8 Short But Great Led Zeppelin Songs
Led Zeppelin in 1968 - Michael Ochs Archives/Getty Images
Led Zeppelin thrived in uniqueness. They were never the imitators; rather, they were the ones whose styles were copied. Led Zeppelin pushed back so many boundaries, including creating songs that were either too long or too short. Below, we take a glimpse at these 8 short but incredibly great songs that only Led Zeppelin could pull off.
“Black Mountain Side” – Led Zeppelin (1969)
Although Page played an acoustic guitar in “Black Mountain Side,” he did it in a way that evoked Indian music and instruments. As the song came to a close, his quick arpeggios evoked sitar playing, and the tablas’ driving rhythm drove home the Eastern flavor. The song clocks at 2:12 minutes.
“Living Loving Maid (She’s Just a Woman)” – Led Zeppelin II (1969)
Despite Jimmy Page’s frustration with the song, many radio DJs alternated between “Heartbreaker” and “Living Loving Maid (She’s Just a Woman)” due to the seamless transition between the two tracks. The song clocks at 2:39 minutes.
“Communication Breakdown” – Led Zeppelin (1969)
Led Zeppelin’s “Communication Breakdown” belongs in the DNA of punk music. The Ramones were undoubtedly influenced by Page’s chugging downstrokes on the guitar, a signature of early punk bands. “Communication Breakdown” clocks at 2:30 minutes.
“Good Times Bad Times” – Led Zeppelin (1969)
The opening song on Led Zeppelin’s debut album was a comprehensive introduction to the band for anybody considering becoming a fan. Page intended for all band members to have significant musical contributions. It wasn’t going to be Jimmy Page and His Trio up there; everyone in the band will get their moment in the spotlight. “Good Times Bad Times” clocks at 2:46 minutes.
“Royal Orleans” – Presence (1976)
This song was unusually short for the Presence album, as every other track was at least four minutes and two were over nine. In “Royal Orleans” Robert Plant ridiculed John Paul Jones in the song’s lyrics by describing a man and his cross-dressing companion as the arsonists of a hotel. The bassist supposedly had the same experience during one of their tour stops. “Royal Orleans” clocks at 2:59 minutes.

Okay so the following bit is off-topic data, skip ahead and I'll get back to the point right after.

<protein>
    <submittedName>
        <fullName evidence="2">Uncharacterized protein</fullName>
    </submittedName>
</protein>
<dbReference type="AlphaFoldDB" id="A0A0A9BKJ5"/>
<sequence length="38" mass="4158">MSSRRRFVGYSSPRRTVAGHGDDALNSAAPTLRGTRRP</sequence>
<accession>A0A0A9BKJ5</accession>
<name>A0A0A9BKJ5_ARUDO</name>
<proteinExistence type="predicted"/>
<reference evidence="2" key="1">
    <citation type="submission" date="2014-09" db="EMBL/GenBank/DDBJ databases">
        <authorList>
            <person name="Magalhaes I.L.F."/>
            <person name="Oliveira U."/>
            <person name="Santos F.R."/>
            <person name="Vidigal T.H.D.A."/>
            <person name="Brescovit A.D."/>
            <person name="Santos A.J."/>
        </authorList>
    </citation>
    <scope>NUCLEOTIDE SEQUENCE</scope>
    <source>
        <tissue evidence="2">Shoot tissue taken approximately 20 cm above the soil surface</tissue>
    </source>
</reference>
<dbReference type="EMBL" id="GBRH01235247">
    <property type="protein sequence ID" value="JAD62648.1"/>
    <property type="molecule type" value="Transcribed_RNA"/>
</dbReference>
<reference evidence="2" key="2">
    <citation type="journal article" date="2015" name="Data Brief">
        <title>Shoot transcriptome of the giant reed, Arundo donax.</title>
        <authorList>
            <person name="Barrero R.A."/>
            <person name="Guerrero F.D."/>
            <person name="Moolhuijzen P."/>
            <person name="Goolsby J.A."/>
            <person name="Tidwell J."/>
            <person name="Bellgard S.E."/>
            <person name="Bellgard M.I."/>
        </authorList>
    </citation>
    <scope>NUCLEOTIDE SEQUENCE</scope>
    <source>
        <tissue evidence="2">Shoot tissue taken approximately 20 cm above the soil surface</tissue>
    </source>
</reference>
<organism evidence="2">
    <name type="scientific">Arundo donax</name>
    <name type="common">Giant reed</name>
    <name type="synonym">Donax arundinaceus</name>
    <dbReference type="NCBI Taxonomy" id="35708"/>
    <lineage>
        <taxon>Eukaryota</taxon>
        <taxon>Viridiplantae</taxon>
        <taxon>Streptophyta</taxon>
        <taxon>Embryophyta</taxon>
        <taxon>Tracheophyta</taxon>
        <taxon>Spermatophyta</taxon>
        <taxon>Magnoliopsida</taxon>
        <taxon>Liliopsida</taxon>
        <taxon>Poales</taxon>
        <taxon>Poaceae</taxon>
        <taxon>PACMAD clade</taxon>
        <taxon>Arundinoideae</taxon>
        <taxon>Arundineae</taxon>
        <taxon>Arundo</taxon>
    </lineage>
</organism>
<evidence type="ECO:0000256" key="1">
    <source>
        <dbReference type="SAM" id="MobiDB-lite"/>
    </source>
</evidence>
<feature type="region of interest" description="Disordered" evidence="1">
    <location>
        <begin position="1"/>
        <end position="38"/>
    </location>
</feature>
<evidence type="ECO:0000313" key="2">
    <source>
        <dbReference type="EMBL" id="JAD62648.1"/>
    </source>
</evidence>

“Immigrant Song” – Led Zeppelin III (1970)
Fans of all ages and musical backgrounds respond strongly to “Immigrant Song” because of its chugging riff, relentless rhythm, Plant’s alien cry, and enduring lyrics. It’s one of Led Zeppelin’s shortest songs, but it’s also one of their greatest. The song clocks at 2:26 minutes.
“Bron Yr-Aur” – Physical Graffiti (1975)
Led Zeppelin’s Physical Graffiti had both their longest and shortest tracks. Led Zeppelin often over their career demonstrated their ability to compose compelling epic songs. Even in their simplest songs, they were able to deliver compelling themes in a time frame of less than three minutes. The song is Zeppelin’s shortest, clocking at 2:06 minutes.
“We’re Gonna Groove” – Coda (1982)
“We’re Gonna Groove” clocks at 2:38 minutes, making it one of the shortest Zeppelin songs of all time. The song penned their posthumous album, Coda. Moreover, it’s possible that it’s also their heaviest. The live rendition of the Ben E. King song was edited by Page to sound more like a studio production, emphasizing the heavier portions.